HomePoliticsChideya 'borrows' Joburg plan

Chideya ‘borrows’ Joburg plan

Augustine Mukaro

EMBATTLED Harare town clerk Nomutsa Chideya appears to have borrowed parts of his strategic turnaround plan for Harare that he presented to Local Government minister Ign

atius Chombo last month, describing it as a “masterpiece”.

The plan, which seeks to transform Harare City Council departments into strategic business entities, bears remarkable similarities to Johannesburg’s Unicity blueprint.

The document also resembles one prepared by suspended executive mayor Elias Mudzuri, dubbed Vision Harare 2010 strategic plan, which was turned down by Chombo earlier this year.

Harare councillors said over 25 stakeholder organisations were involved in the drafting of the Mudzuri turnaround plan. The project was sponsored and coordinated by the Fredrick Naumann Foundation. Project coordinator Rejoice Ngwenya said there was no way an individual could claim ownership of the plan because it contained inputs from multiple stakeholders.

“We used up to $20 million towards the production of that document,” Ngwenya said. “Over 25 stakeholders gathered to put it together from the initiative of mayor Mudzuri.”

The Johannesburg Unicity structure is made up of utilities in the form of registered companies wholly owned by council, run along business lines by a city manager and executive directors.

The utilities are self-funding, receiving no annual grants from the city and provide billable services direct to individual households.

According to Chideya’s strategic plan, the city envisages creating 12 autonomous business units to run council affairs. He said the move would commercialise income-generating entities and improve revenue collection. Johannesburg has 10 similar utilities.

Chideya’s document, availed to the Zimbabwe Independent this week, will be tabled before a full council session in the next two weeks and if approved will be implemented alongside the 2004 council budget.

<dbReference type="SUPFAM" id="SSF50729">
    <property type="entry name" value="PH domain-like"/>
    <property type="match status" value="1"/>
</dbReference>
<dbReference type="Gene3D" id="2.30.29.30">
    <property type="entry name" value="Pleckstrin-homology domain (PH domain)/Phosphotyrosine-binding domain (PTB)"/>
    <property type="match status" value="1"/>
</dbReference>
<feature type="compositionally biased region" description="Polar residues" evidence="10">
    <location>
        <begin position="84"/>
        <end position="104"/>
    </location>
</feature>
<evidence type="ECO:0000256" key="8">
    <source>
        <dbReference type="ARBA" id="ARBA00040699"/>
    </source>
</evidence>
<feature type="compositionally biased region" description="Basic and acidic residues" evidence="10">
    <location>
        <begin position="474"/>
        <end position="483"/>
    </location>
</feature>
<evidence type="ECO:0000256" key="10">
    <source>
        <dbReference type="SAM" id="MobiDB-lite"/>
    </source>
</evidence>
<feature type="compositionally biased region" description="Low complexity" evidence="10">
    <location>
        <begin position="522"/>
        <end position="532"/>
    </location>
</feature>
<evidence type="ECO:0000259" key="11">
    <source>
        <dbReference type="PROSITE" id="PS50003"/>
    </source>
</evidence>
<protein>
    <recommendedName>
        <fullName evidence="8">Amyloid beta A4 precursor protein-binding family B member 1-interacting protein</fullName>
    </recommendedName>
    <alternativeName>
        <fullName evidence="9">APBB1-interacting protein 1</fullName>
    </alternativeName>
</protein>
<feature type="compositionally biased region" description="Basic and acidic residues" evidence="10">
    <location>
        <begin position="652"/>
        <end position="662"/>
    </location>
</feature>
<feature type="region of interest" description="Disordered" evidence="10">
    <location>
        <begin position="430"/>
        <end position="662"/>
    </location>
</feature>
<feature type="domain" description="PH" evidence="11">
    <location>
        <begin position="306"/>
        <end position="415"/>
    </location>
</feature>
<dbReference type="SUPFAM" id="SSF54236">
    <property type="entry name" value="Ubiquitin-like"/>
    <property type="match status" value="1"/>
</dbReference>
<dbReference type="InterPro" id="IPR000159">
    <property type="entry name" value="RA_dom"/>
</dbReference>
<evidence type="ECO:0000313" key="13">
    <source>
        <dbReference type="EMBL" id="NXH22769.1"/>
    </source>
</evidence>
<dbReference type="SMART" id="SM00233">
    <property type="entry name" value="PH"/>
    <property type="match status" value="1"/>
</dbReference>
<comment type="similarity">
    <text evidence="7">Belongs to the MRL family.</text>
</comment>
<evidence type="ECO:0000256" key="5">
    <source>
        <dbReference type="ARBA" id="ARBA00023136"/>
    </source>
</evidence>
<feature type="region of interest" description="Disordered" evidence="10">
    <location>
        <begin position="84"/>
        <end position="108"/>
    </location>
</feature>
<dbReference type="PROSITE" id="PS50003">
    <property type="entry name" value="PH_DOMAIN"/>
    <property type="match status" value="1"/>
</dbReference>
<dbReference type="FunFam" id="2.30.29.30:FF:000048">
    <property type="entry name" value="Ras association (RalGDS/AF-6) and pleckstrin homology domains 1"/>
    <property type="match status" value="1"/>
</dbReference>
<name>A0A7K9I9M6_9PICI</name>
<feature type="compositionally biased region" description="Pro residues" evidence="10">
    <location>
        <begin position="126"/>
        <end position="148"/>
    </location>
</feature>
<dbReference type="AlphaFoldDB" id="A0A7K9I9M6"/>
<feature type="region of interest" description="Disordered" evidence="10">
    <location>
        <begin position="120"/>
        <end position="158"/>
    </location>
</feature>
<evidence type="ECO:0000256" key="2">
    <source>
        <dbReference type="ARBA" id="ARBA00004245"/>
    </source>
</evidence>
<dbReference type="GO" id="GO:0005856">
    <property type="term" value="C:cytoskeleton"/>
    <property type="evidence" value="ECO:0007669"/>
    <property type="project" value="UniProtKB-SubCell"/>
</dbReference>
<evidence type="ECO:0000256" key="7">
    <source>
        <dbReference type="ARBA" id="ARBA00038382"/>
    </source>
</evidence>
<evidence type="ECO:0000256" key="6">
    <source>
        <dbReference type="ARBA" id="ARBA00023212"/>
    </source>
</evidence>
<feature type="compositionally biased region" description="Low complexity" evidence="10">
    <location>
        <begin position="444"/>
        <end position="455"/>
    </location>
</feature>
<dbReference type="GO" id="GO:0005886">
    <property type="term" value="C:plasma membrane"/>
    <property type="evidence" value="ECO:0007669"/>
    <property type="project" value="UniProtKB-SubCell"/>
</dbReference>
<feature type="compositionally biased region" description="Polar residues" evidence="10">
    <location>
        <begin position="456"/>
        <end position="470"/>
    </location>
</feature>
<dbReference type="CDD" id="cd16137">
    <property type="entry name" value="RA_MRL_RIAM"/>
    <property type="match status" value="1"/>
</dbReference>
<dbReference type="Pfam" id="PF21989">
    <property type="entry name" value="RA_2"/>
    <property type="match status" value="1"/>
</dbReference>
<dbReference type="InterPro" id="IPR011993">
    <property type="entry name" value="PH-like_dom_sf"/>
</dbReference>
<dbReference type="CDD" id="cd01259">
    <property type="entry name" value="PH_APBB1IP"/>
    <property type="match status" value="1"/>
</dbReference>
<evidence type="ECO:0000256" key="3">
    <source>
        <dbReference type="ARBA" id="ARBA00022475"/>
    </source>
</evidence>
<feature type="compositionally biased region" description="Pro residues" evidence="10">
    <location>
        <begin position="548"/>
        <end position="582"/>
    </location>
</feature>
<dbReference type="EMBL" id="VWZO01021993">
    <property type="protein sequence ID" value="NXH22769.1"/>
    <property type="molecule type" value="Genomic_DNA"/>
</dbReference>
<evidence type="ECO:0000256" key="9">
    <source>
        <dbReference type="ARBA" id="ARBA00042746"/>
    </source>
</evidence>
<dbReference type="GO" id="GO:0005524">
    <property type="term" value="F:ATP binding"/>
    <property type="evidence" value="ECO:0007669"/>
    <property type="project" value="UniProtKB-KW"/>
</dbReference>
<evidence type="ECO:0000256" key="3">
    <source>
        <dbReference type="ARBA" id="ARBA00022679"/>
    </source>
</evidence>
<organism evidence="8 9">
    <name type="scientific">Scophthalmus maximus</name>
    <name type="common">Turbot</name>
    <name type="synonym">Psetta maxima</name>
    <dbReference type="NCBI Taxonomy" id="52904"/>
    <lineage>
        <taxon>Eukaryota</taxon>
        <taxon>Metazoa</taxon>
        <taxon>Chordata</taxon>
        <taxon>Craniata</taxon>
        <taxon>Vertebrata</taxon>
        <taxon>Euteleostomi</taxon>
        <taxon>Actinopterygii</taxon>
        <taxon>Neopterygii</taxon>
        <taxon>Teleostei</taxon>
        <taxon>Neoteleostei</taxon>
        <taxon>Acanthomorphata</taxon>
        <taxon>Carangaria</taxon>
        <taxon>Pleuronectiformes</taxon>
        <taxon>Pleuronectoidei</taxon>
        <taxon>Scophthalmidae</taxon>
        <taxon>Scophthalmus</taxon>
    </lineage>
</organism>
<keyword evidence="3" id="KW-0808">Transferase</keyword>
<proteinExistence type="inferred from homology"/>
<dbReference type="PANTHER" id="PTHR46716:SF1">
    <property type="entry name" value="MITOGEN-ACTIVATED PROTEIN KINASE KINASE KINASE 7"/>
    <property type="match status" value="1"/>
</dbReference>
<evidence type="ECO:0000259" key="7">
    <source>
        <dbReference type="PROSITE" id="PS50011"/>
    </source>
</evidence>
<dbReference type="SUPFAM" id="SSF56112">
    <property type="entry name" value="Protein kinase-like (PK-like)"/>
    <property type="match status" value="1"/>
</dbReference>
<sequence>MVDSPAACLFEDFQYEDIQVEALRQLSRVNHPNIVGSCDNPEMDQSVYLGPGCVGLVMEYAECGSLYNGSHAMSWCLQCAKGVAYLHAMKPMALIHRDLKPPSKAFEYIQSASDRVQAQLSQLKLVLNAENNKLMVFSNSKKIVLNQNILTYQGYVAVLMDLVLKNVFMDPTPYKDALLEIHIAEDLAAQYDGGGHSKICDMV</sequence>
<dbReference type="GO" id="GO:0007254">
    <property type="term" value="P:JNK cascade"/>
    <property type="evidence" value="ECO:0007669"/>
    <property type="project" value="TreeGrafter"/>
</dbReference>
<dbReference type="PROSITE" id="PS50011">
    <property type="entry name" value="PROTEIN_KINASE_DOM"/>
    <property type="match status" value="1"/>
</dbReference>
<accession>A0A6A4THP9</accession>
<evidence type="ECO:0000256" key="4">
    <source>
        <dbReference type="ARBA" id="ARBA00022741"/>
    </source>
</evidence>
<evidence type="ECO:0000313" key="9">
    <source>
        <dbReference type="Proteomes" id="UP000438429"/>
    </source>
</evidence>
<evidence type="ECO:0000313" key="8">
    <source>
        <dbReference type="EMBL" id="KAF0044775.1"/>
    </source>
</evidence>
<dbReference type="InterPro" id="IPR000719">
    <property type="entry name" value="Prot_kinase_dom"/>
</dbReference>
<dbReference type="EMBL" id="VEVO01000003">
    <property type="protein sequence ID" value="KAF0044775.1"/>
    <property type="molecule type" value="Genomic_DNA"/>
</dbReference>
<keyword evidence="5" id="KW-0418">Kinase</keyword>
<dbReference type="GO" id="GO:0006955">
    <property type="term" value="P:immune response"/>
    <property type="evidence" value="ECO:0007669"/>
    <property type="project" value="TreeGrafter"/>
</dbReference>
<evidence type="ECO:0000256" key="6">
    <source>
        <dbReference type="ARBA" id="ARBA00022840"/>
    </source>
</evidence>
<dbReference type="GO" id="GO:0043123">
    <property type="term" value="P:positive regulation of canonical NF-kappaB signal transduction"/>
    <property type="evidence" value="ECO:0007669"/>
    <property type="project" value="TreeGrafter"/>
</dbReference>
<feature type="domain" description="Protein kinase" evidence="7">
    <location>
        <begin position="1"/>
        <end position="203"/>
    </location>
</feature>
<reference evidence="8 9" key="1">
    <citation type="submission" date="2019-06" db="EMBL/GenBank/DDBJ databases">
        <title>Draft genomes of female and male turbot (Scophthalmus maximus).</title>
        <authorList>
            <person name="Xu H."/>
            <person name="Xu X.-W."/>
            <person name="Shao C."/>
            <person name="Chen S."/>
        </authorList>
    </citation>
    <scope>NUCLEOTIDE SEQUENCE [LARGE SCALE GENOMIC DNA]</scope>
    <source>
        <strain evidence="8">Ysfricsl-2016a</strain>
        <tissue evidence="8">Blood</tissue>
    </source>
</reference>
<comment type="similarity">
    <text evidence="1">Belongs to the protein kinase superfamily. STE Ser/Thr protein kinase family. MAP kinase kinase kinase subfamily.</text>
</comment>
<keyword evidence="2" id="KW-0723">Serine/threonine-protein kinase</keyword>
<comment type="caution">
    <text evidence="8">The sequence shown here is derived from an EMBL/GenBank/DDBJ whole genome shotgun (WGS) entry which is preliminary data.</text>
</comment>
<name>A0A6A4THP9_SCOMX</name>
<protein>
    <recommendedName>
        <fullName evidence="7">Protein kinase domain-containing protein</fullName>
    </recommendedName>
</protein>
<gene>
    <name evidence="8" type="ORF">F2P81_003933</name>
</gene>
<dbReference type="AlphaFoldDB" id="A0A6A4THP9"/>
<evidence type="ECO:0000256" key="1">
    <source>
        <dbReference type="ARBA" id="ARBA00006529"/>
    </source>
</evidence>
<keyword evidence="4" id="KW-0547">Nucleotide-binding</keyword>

Contacted for comment on Wednesday, Chideya said his concept paper was ready for presentation to various committees of the council.

“We have already presented the plan to the minister for noting,” Chideya said. “We are now in the process of presenting it to council who need to approve the document before it can be implemented.”

The town clerk said if council approves this framework, he would then start setting up structures for the implementation of the strategic turnaround plan.

In the same manner as the Johannesburg set-up, Chideya proposes that the local authority should wholly own the businesses utilities and, where necessary, enter joint ventures and smart partnerships, technological transfers and strategic alliances with the private sector.

Chideya’s business utilities include Harare Corporate, which will be responsible for human resources, public relations and administration.

Harare Metro will be in charge of the municipal police and courts.

Harare Water will cater for water and sewerage treatment, managed by an autonomous Harare Water Authority.

Harare Estate will focus on estate development valuation, housing and council properties.

There will also be Harare Infrastructure in charge of roads and lighting while Harare Health will be in charge of primary health delivery.

Harare Environment will take over the general cleaning of municipal areas and refuse collection and disposal. It will also take charge of parks and deal with pollution.

Harare Holdings will be the corporate entity that warehouses council’s businesses such as nurseries, chalets, and farms. Harare Finance will be in charge of accounting, budgeting and revenue collection.

There will also be Harare Social that deals with social services, recreation and sporting facilities, and Harare Emergency which will shelter the fire brigade and ambulance services.

A new division, Harare Civic, will be introduced to give the city a new dimension in civic participation, consultations, and dialogue in order to relate citizens and council officials.

Chideya’s plan envisages corporatising the utilities into separate businesses, run on business lines and headed by general managers and boards of directors appointed on five-year performance-based contracts.

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